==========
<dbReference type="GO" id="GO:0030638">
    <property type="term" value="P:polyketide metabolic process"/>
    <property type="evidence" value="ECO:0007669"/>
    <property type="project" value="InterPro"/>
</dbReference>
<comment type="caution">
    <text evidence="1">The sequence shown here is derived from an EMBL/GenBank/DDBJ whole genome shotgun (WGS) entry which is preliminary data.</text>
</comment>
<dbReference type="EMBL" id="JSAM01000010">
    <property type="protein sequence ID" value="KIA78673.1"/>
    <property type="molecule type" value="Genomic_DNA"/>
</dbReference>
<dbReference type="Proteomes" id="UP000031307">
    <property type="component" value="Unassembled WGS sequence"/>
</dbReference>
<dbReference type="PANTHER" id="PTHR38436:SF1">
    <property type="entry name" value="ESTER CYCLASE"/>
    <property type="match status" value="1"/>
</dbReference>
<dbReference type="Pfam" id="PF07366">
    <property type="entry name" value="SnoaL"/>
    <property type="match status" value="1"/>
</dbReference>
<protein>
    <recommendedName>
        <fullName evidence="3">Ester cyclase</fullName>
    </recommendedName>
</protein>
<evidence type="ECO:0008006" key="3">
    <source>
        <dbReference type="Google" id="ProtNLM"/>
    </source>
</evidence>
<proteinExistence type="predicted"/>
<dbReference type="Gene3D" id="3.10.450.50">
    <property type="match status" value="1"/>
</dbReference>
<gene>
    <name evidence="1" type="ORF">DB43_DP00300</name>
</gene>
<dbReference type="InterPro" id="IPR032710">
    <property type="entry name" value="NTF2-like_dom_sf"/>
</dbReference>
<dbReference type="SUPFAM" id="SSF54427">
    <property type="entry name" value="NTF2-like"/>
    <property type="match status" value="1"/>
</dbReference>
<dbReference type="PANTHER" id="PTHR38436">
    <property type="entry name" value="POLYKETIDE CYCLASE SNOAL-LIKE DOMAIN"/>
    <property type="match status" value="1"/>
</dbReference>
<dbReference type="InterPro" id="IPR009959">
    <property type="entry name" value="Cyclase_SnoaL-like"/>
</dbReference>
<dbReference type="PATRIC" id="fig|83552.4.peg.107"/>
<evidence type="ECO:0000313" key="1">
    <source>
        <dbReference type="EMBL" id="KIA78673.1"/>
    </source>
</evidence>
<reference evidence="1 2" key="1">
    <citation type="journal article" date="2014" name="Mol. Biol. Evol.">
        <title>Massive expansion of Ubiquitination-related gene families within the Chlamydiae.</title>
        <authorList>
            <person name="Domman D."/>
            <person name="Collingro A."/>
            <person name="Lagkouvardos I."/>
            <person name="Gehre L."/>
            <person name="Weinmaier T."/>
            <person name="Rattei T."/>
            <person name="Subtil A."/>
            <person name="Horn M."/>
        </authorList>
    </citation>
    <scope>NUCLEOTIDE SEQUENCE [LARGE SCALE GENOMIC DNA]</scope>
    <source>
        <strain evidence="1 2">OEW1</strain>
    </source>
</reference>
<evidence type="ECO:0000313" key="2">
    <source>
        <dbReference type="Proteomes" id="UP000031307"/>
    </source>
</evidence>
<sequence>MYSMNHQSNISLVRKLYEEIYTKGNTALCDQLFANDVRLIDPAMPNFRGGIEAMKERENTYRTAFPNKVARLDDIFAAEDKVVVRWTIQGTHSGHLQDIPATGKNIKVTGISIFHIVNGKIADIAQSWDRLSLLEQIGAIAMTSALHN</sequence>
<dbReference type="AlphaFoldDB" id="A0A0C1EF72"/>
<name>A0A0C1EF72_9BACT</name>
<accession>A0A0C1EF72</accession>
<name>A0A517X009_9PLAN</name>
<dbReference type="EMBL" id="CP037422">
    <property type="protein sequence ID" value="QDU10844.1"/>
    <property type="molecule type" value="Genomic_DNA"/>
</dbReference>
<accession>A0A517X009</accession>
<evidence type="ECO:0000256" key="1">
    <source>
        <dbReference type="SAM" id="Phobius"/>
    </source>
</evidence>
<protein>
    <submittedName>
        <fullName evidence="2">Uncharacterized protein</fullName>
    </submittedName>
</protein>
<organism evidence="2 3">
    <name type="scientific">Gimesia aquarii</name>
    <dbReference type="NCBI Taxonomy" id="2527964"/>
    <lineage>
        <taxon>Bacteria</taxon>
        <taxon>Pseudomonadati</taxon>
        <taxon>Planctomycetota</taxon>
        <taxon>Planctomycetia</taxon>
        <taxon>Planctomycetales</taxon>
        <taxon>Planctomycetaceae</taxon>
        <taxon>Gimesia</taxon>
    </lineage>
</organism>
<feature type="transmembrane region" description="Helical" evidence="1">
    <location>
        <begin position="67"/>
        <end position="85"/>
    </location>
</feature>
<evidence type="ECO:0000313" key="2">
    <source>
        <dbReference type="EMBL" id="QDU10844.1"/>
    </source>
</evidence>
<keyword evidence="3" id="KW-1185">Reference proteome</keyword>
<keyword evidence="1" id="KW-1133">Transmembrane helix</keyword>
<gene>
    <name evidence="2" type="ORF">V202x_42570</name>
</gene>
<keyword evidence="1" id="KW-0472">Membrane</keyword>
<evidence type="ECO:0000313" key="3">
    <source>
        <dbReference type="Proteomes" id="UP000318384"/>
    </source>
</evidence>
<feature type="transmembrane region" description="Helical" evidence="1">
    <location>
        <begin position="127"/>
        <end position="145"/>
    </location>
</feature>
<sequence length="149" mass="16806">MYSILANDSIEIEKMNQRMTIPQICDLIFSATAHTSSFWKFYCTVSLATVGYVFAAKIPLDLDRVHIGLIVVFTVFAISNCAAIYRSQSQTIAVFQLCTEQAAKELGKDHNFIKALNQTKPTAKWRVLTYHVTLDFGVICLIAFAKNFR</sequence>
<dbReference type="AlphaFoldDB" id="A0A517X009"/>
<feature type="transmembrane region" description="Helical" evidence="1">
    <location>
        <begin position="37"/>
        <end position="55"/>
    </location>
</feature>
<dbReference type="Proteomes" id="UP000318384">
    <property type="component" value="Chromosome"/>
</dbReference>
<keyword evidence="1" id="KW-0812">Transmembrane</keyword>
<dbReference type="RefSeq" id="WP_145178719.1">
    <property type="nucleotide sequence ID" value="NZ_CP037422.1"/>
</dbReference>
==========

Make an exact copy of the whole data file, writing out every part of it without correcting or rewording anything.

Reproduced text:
<dbReference type="GO" id="GO:0030638">
    <property type="term" value="P:polyketide metabolic process"/>
    <property type="evidence" value="ECO:0007669"/>
    <property type="project" value="InterPro"/>
</dbReference>
<comment type="caution">
    <text evidence="1">The sequence shown here is derived from an EMBL/GenBank/DDBJ whole genome shotgun (WGS) entry which is preliminary data.</text>
</comment>
<dbReference type="EMBL" id="JSAM01000010">
    <property type="protein sequence ID" value="KIA78673.1"/>
    <property type="molecule type" value="Genomic_DNA"/>
</dbReference>
<dbReference type="Proteomes" id="UP000031307">
    <property type="component" value="Unassembled WGS sequence"/>
</dbReference>
<dbReference type="PANTHER" id="PTHR38436:SF1">
    <property type="entry name" value="ESTER CYCLASE"/>
    <property type="match status" value="1"/>
</dbReference>
<dbReference type="Pfam" id="PF07366">
    <property type="entry name" value="SnoaL"/>
    <property type="match status" value="1"/>
</dbReference>
<protein>
    <recommendedName>
        <fullName evidence="3">Ester cyclase</fullName>
    </recommendedName>
</protein>
<evidence type="ECO:0008006" key="3">
    <source>
        <dbReference type="Google" id="ProtNLM"/>
    </source>
</evidence>
<proteinExistence type="predicted"/>
<dbReference type="Gene3D" id="3.10.450.50">
    <property type="match status" value="1"/>
</dbReference>
<gene>
    <name evidence="1" type="ORF">DB43_DP00300</name>
</gene>
<dbReference type="InterPro" id="IPR032710">
    <property type="entry name" value="NTF2-like_dom_sf"/>
</dbReference>
<dbReference type="SUPFAM" id="SSF54427">
    <property type="entry name" value="NTF2-like"/>
    <property type="match status" value="1"/>
</dbReference>
<dbReference type="PANTHER" id="PTHR38436">
    <property type="entry name" value="POLYKETIDE CYCLASE SNOAL-LIKE DOMAIN"/>
    <property type="match status" value="1"/>
</dbReference>
<dbReference type="InterPro" id="IPR009959">
    <property type="entry name" value="Cyclase_SnoaL-like"/>
</dbReference>
<dbReference type="PATRIC" id="fig|83552.4.peg.107"/>
<evidence type="ECO:0000313" key="1">
    <source>
        <dbReference type="EMBL" id="KIA78673.1"/>
    </source>
</evidence>
<reference evidence="1 2" key="1">
    <citation type="journal article" date="2014" name="Mol. Biol. Evol.">
        <title>Massive expansion of Ubiquitination-related gene families within the Chlamydiae.</title>
        <authorList>
            <person name="Domman D."/>
            <person name="Collingro A."/>
            <person name="Lagkouvardos I."/>
            <person name="Gehre L."/>
            <person name="Weinmaier T."/>
            <person name="Rattei T."/>
            <person name="Subtil A."/>
            <person name="Horn M."/>
        </authorList>
    </citation>
    <scope>NUCLEOTIDE SEQUENCE [LARGE SCALE GENOMIC DNA]</scope>
    <source>
        <strain evidence="1 2">OEW1</strain>
    </source>
</reference>
<evidence type="ECO:0000313" key="2">
    <source>
        <dbReference type="Proteomes" id="UP000031307"/>
    </source>
</evidence>
<sequence>MYSMNHQSNISLVRKLYEEIYTKGNTALCDQLFANDVRLIDPAMPNFRGGIEAMKERENTYRTAFPNKVARLDDIFAAEDKVVVRWTIQGTHSGHLQDIPATGKNIKVTGISIFHIVNGKIADIAQSWDRLSLLEQIGAIAMTSALHN</sequence>
<dbReference type="AlphaFoldDB" id="A0A0C1EF72"/>
<name>A0A0C1EF72_9BACT</name>
<accession>A0A0C1EF72</accession>
<name>A0A517X009_9PLAN</name>
<dbReference type="EMBL" id="CP037422">
    <property type="protein sequence ID" value="QDU10844.1"/>
    <property type="molecule type" value="Genomic_DNA"/>
</dbReference>
<accession>A0A517X009</accession>
<evidence type="ECO:0000256" key="1">
    <source>
        <dbReference type="SAM" id="Phobius"/>
    </source>
</evidence>
<protein>
    <submittedName>
        <fullName evidence="2">Uncharacterized protein</fullName>
    </submittedName>
</protein>
<organism evidence="2 3">
    <name type="scientific">Gimesia aquarii</name>
    <dbReference type="NCBI Taxonomy" id="2527964"/>
    <lineage>
        <taxon>Bacteria</taxon>
        <taxon>Pseudomonadati</taxon>
        <taxon>Planctomycetota</taxon>
        <taxon>Planctomycetia</taxon>
        <taxon>Planctomycetales</taxon>
        <taxon>Planctomycetaceae</taxon>
        <taxon>Gimesia</taxon>
    </lineage>
</organism>
<feature type="transmembrane region" description="Helical" evidence="1">
    <location>
        <begin position="67"/>
        <end position="85"/>
    </location>
</feature>
<evidence type="ECO:0000313" key="2">
    <source>
        <dbReference type="EMBL" id="QDU10844.1"/>
    </source>
</evidence>
<keyword evidence="3" id="KW-1185">Reference proteome</keyword>
<keyword evidence="1" id="KW-1133">Transmembrane helix</keyword>
<gene>
    <name evidence="2" type="ORF">V202x_42570</name>
</gene>
<keyword evidence="1" id="KW-0472">Membrane</keyword>
<evidence type="ECO:0000313" key="3">
    <source>
        <dbReference type="Proteomes" id="UP000318384"/>
    </source>
</evidence>
<feature type="transmembrane region" description="Helical" evidence="1">
    <location>
        <begin position="127"/>
        <end position="145"/>
    </location>
</feature>
<sequence length="149" mass="16806">MYSILANDSIEIEKMNQRMTIPQICDLIFSATAHTSSFWKFYCTVSLATVGYVFAAKIPLDLDRVHIGLIVVFTVFAISNCAAIYRSQSQTIAVFQLCTEQAAKELGKDHNFIKALNQTKPTAKWRVLTYHVTLDFGVICLIAFAKNFR</sequence>
<dbReference type="AlphaFoldDB" id="A0A517X009"/>
<feature type="transmembrane region" description="Helical" evidence="1">
    <location>
        <begin position="37"/>
        <end position="55"/>
    </location>
</feature>
<dbReference type="Proteomes" id="UP000318384">
    <property type="component" value="Chromosome"/>
</dbReference>
<keyword evidence="1" id="KW-0812">Transmembrane</keyword>
<dbReference type="RefSeq" id="WP_145178719.1">
    <property type="nucleotide sequence ID" value="NZ_CP037422.1"/>
</dbReference>